Friday, March 11, 2016

Book Review: The Smell of Other People's Houses by Bonnie-Sue Hitchcock

The Smell of Other People's Houses
By Bonnie-Sue Hitchcock
Release Date: February 23, 2016
Source: Publisher
In Alaska, 1970, being a teenager here isn’t like being a teenager anywhere else. This deeply moving and authentic debut is for fans of Rainbow Rowell, Louise Erdrich, Sherman Alexie, and Benjamin Alire Saenz. Intertwining stories of love, tragedy, wild luck, and salvation on the edge of America’s Last Frontier introduce a writer of rare talent.
Ruth has a secret that she can’t hide forever. Dora wonders if she can ever truly escape where she comes from, even when good luck strikes. Alyce is trying to reconcile her desire to dance, with the life she’s always known on her family’s fishing boat. Hank and his brothers decide it’s safer to run away than to stay home—until one of them ends up in terrible danger.
Four very different lives are about to become entangled. This unforgettable book is about people who try to save each other—and how sometimes, when they least expect it, they succeed. 

When I first saw this book, I didn't know what to think. I mean, the cover is gorgeous, but what the heck was this book going to be about? All I knew was that it took place in Alaska and I couldn't wait to see what story was inside. 

In Alaska during the 1970s, life is quite difficult, especially as a teenager. Four very different teens lead four very different lives, but they have much more in common than they could ever imagine. 

Starting off, I found it hard to figure out who was who and whose story was currently being told. I just got to know one character and then had to forget about them and go to a totally new character. I kept on having to flip back chapters and remind myself who was who, but after I got used to the characters, I loved how their stories started to intertwine.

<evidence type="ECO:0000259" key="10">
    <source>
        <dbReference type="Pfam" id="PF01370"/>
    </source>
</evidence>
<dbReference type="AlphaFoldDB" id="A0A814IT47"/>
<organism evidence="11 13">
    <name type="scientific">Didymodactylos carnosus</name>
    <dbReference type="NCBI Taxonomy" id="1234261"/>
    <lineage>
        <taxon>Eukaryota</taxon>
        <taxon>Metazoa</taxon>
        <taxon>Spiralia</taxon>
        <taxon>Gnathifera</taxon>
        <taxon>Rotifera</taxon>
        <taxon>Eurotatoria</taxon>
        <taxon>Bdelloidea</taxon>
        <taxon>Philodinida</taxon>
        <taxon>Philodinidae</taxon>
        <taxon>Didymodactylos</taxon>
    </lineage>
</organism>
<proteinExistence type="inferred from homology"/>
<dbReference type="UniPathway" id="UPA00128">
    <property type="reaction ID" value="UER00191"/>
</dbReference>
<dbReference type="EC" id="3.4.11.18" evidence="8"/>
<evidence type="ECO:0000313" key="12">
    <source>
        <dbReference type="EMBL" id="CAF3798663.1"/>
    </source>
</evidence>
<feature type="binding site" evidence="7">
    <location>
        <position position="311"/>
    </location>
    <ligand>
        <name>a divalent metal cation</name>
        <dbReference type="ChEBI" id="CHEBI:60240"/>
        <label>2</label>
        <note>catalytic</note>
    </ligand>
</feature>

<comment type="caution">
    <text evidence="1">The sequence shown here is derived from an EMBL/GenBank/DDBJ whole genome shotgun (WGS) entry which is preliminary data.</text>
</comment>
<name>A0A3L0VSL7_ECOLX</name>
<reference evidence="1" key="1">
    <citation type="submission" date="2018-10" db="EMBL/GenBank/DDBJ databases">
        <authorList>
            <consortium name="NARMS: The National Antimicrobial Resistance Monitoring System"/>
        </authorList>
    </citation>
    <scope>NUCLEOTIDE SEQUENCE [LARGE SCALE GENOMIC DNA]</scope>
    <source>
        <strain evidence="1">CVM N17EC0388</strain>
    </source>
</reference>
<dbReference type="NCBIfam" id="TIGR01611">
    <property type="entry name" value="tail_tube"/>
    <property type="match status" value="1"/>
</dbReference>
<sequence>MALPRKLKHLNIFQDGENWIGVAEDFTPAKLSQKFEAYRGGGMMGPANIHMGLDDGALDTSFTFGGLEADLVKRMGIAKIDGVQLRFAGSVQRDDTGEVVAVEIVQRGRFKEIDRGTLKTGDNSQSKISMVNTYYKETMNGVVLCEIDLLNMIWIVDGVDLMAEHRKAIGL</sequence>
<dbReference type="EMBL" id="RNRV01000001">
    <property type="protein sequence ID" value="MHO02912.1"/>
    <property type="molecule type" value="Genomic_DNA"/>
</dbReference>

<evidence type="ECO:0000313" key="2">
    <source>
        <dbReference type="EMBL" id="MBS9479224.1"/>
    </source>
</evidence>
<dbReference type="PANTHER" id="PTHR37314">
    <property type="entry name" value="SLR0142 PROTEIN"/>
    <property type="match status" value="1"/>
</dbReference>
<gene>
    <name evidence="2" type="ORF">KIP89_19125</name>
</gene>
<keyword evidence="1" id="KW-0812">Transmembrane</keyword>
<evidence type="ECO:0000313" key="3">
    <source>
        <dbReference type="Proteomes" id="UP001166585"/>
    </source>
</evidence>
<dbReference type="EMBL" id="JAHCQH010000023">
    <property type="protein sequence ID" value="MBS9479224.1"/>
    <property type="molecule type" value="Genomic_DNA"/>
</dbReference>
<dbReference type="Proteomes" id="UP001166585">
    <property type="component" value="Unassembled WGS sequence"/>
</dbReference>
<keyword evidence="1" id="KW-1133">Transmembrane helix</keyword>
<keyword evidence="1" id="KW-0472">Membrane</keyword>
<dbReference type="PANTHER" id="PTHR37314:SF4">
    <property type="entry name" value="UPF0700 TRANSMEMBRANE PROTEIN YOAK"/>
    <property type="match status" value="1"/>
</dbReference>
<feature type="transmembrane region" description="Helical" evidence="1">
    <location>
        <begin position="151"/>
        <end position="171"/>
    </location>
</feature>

These characters were all so unique and had completely different situations that they were in. I don't think I've ever read a book that took place in Alaska, so it was interesting to see how they lived. Since this book was so short (a little over 200 pages), I was left wanting to know more about these characters and wishing that I had the chance to get a little closer to them. Especially because this was told in alternating viewpoints for each chapter, I would have liked more time with each character to fully immerse myself in their stories. 

The cover of this book beautifully reflects the charming, adorable story inside. Four teens who are unique but similar learn hard lessons that teens shouldn't have to learn so young. This definitely opened my eyes to a different kind of lifestyle and to how much you really don't know about a person just by looking at them. If you're looking for a heartwarming historical story from a place that isn't written about enough, you should pick up The Smell of Other People's Houses.

1 comment:

  1. Great review! I loved this book. I agree on the writing and the characters. I also had a hard time remembering who was narrating each chapter. I think because there was so much intertwining pf the characters lives. But still a great read.
    Cassi @ My Thoughts Literally


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